Population dynamics
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Population Dynamics. - the study of how populations change in size, density and age distribution. Populations in Nature. Population Density Most populations clump together: for resources, for protection, for mating, for effective hunting Population Growth =

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Population Dynamics

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Population dynamics

Population Dynamics

- the study of how populations change in size, density and age distribution


Populations in nature

Populations in Nature

  • Population Density

    • Most populations clump together: for resources, for protection, for mating, for effective hunting

  • Population Growth =

    • (births + immigration) – (deaths + emmigration)


R selected species and exponential growth

R-selected species and Exponential Growth

  • R = intrinsic rate of increase = biotic potential

    • Each individual has maximum number of offspring

  • Population is well below available resources

  • Reproductive (life-history strategies)

    • Reproduce early in life span

    • Reproduce many offspring

    • Provide minimum care for offspring

  • Exponential Growth


K selected species and logistic growth

K-selected species and Logistic Growth

  • K = carrying capacity= environmental resistance

    • Maximum population an ecosystem can sustainably support

  • Population at or near available resources

  • Reproductive (life-history strategies)

    • Reproduce late in life span

    • Reproduce few offspring

    • Provide a lot of care for offspring

  • Logistic Growth


Limiting factors

Limiting Factors

  • Resources limit population growth

    • Density dependent limiting factors

    • Density-independent limiting factors


History of the human population

History of the Human Population

  • Hunter Gatherer Societies (5 m.y.a. – 8,000 b.c.)

    • Food, water, shelter, etc.were limiting factors

    • Total population less than a few million

  • Rise of Agriculture (8,000 b.c. – 1800 a.d.)

    • Ability to store food improved lifespan

    • First major increase in population

  • Industrial Revolution (1800 – present)

    • Rapid population increase due to sanitation, medicine, and transportation technologies


Changes in population

Changes in Population

  • Change in population =

    (births + immigration) – (deaths + emigration)

  • Age structure diagrams (population pyramids)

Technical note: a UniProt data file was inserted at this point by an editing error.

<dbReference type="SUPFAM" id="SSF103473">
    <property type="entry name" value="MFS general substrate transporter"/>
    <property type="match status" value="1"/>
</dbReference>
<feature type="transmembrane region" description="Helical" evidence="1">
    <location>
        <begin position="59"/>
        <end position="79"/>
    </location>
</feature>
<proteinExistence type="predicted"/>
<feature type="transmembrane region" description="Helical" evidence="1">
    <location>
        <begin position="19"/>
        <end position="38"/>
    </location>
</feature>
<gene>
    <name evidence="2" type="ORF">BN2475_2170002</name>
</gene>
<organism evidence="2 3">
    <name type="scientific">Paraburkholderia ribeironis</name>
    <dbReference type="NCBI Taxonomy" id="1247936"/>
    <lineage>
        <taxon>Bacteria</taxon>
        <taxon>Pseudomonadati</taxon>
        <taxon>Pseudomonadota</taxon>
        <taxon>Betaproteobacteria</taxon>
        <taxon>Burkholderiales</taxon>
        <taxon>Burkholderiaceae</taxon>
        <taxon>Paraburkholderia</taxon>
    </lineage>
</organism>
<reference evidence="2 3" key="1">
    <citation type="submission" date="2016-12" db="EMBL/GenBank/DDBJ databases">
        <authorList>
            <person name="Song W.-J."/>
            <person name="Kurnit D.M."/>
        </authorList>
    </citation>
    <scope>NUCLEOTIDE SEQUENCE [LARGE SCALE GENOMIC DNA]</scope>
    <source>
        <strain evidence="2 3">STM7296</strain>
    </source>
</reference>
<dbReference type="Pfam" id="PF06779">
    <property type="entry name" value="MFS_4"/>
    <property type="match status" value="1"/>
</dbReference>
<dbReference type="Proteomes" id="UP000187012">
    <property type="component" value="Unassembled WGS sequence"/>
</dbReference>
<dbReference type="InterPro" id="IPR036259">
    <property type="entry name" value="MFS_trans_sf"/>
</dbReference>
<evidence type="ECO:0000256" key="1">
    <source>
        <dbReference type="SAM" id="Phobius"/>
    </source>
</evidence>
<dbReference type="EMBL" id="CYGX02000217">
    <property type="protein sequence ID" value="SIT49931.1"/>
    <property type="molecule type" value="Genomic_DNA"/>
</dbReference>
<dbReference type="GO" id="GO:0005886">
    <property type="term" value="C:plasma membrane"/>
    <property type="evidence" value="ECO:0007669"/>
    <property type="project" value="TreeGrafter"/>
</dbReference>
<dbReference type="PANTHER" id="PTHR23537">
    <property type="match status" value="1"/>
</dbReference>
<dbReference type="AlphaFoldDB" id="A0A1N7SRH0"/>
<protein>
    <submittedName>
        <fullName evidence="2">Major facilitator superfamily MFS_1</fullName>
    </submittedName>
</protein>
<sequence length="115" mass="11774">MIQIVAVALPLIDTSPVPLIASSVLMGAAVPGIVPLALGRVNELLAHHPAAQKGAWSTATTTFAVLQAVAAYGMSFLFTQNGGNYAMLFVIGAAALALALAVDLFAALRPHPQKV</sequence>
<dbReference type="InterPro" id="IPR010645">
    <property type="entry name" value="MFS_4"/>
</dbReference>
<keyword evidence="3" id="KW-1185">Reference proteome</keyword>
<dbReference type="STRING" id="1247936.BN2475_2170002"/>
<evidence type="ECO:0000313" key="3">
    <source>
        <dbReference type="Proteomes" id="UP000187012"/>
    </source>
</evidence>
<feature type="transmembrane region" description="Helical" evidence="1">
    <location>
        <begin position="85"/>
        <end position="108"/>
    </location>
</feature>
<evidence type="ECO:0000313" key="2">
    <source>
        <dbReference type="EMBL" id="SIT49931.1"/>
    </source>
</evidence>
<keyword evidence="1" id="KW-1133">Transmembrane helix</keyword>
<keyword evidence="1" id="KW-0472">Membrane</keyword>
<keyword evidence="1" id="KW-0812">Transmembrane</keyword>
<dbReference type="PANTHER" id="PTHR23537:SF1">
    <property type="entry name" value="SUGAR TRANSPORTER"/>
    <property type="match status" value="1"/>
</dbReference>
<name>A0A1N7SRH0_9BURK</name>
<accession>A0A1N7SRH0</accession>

Predict future population growth


Survivorship curves

Survivorship Curves


What factors determine fertility rate

What factors determine fertility rate?

  • Fertility Rate = number of children a woman has

    • Total fertility rate

  • What determines fertility rate?

    • Cost of raising children and how early they begin work

    • Availability of private & public pension (retirement)

    • Urbanization: access to medical care, contraceptives education, and employment for women

    • Culture, religion, including average age of marriage

    • Availability of legal abortions


What factors affect mortality rates

What factors affect mortality rates?

  • Mortality rate = number of deaths

    • Indicators of quality of life:

    • Life expectancy

    • Infant mortality

  • What determines mortality rate?

    • Nutrition

    • Medical advances

    • Improved sanitation and safe water


Demographic transition

Demographic Transition

  • Stage 1: Pre-Industrial Age

    • High birth rate, high death rate

  • Stage 2: Agricultural/Industrial Age

    • Death rate declines: improved sanitation, nutrition

  • Stage 3: Industrial Age

    • Birth rate declines: social changes

  • Stage 4: Post-Industrial Age

    • Low birth rate, low death rate


The classic stages of demographic transition

The Classic Stages of Demographic Transition

Note: Natural increase is produced from the excess of births over deaths.


Challenges of population growth

Challenges of Population Growth

  • Infrastructure: public water, sewer, power plants, power lines, roads, schools, etc.

    • Clean water

    • Resource shortages (fuel, wood)

    • Agriculture can deplete soil

    • Urban sprawl: traffic, habitat destruction


Population dynamics

Population Structures by Age and Sex, 2005

Millions

Less Developed Regions

More Developed Regions

Age

80+ 75-79 70-74 65-69 60-64 55-59 50-54 45-49 40-44 35-39 30-34 25-29 20-24 15-19 10-14 5-9

0-4

Male

Female

Male

Female

Source: United Nations, World Population Prospects: The 2004 Revision, 2005.


World population growth through history

World Population Growth Through History

12

11

2100

10

9

Modern

Age

Old

8

Iron

Middle

Bronze

Stone

Age

New Stone Age

Ages

Age

Age

7

Future

6

2000

Billions

5

4

1975

3

1950

2

1900

1

1800

Black Death

The Plague

2000

1+ million

7000

6000

5000

3000

1000

A.D.

4000

A.D.

A.D.

A.D.

A.D.

A.D.

years

B.C.

B.C.

B.C.

B.C.

B.C.

B.C.

B.C.

1

1000

2000

3000

4000

5000

Source: Population Reference Bureau; and United Nations, World Population Projections to 2100 (1998).


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